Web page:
In response to criticism over his meeting in Singapore with Chinese President Xi Jinping (習近平), President Ma Ying-jeou (馬英九) defended his performance while on board a flight back to Taiwan, which arrived at Taiwan Taoyuan International Airport early yesterday morning.
During the flight, Ma told reporters that the most significant result of his meeting with Xi was that leaders from the two sides of the Taiwan Strait had finally met and expressed their willingness to jointly discuss relevant issues.
“There are too many problems across the Strait that need to be dealt with. While a number of them have been resolved over the past few years, there are still many left, which is why we require a communication platform at a higher level,” Ma said, adding that the meeting was just a first step.
Asked how he felt about Xi’s response to Taiwanese concern over the threat China’s military poses to Taiwan, Ma said he was “not very satisfied” with Xi’s answer that the deployments did not target Taiwan.
“I told Xi that Taiwanese are rather concerned about the issue and hope China could make some gestures of goodwill... While I am not content with Xi’s response, at least I started the dialogue and I will bring up the matter again if given the opportunity in the future,” Ma said.
Ma added that he said everything he “was supposed to say” in front of Xi, including two mentions of the Republic of China (ROC) Constitution, as well as one mention each of the ROC and “one China, different interpretations.”
Photo: Chiu I-tung, Liberty Times
However, Xi did not make any significant reactions to his references to the ROC, Ma said, adding that he did not say “ROC president” during their meeting.
Shrugging off Democratic Progressive Party (DPP) presidential candidate Tsai Ing-wen’s (蔡英文) criticism of the meeting’s outcome, Ma said he had clearly mentioned “one China, different interpretations” and the so-called “1992 consensus” — a term former Mainland Affairs Council chairman Su Chi (蘇起) admitted making up in 2000 that refers to a tacit understanding between the Chinese Nationalist Party (KMT) and the Chinese government that both sides acknowledge there is “one China,” with each side having its own interpretation of what “China” means.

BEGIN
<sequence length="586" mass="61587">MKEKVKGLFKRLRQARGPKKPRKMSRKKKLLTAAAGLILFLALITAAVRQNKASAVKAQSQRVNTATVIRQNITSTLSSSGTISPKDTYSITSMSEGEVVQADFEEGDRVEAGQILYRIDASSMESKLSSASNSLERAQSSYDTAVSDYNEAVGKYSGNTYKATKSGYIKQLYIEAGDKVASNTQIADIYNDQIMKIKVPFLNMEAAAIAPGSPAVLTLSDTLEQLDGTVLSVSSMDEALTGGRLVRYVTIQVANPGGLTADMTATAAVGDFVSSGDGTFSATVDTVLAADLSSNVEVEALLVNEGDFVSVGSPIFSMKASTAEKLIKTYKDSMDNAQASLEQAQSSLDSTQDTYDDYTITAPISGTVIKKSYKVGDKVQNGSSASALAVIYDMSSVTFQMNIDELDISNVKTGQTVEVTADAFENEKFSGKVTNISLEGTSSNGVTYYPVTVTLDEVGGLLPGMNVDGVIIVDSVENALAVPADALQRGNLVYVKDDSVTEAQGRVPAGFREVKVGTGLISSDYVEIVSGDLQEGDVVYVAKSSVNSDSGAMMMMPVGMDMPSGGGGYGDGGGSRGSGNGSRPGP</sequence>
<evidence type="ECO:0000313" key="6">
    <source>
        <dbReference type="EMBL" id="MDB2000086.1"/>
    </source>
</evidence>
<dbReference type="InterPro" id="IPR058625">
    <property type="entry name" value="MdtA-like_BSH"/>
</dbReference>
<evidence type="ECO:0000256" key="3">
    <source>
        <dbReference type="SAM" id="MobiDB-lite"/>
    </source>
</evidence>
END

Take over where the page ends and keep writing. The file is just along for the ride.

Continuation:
“‘One China, different interpretations’ means we can have different interpretations of the term ‘one China,’ while the ‘1992 consensus’ allows both sides to verbally state their respective interpretations of what ‘one China’ means,” Ma said.
“This is what gives us room [to maneuver]. Without this space, why would it be called the ‘1992 consensus?’” he added.
In regards to his performance at the meeting, Ma said he fulfilled nearly all of his original objectives, including bringing up the “1992 consensus”; “one China, different interpretations”; and the Constitution’s prohibition on remarks such as “two Chinas,” “one China, one Taiwan” and Taiwanese independence.
“Some have misunderstood my words as an attempt to fawn to the People’s Republic of China, but it was not. These terms are forbidden by our own Constitution,” Ma said.
Meanwhile, Premier Mao Chi-kuo (毛治國) said the Ma-Xi meeting had major historic significance, as both leaders took an important first step toward more institutionalized meetings in the future. Mao made the remarks yesterday afternoon while visiting the Taipei International Travel Fair, at which he met with travel industry representatives.
“This historic event has drawn global attention, and we, the people in Taiwan, should be united to tell the world about the importance of having peaceful cross-strait relations,” Mao said. “This is also an opportunity to let the world know about the contributions made by Taiwanese to peaceful development in the Asia-Pacific region.”
When asked if Chinese tourists would be allowed to make transit stops in Taiwan while he remains in office, Mao said that is “one of the follow-up issues that we will have to work on.”
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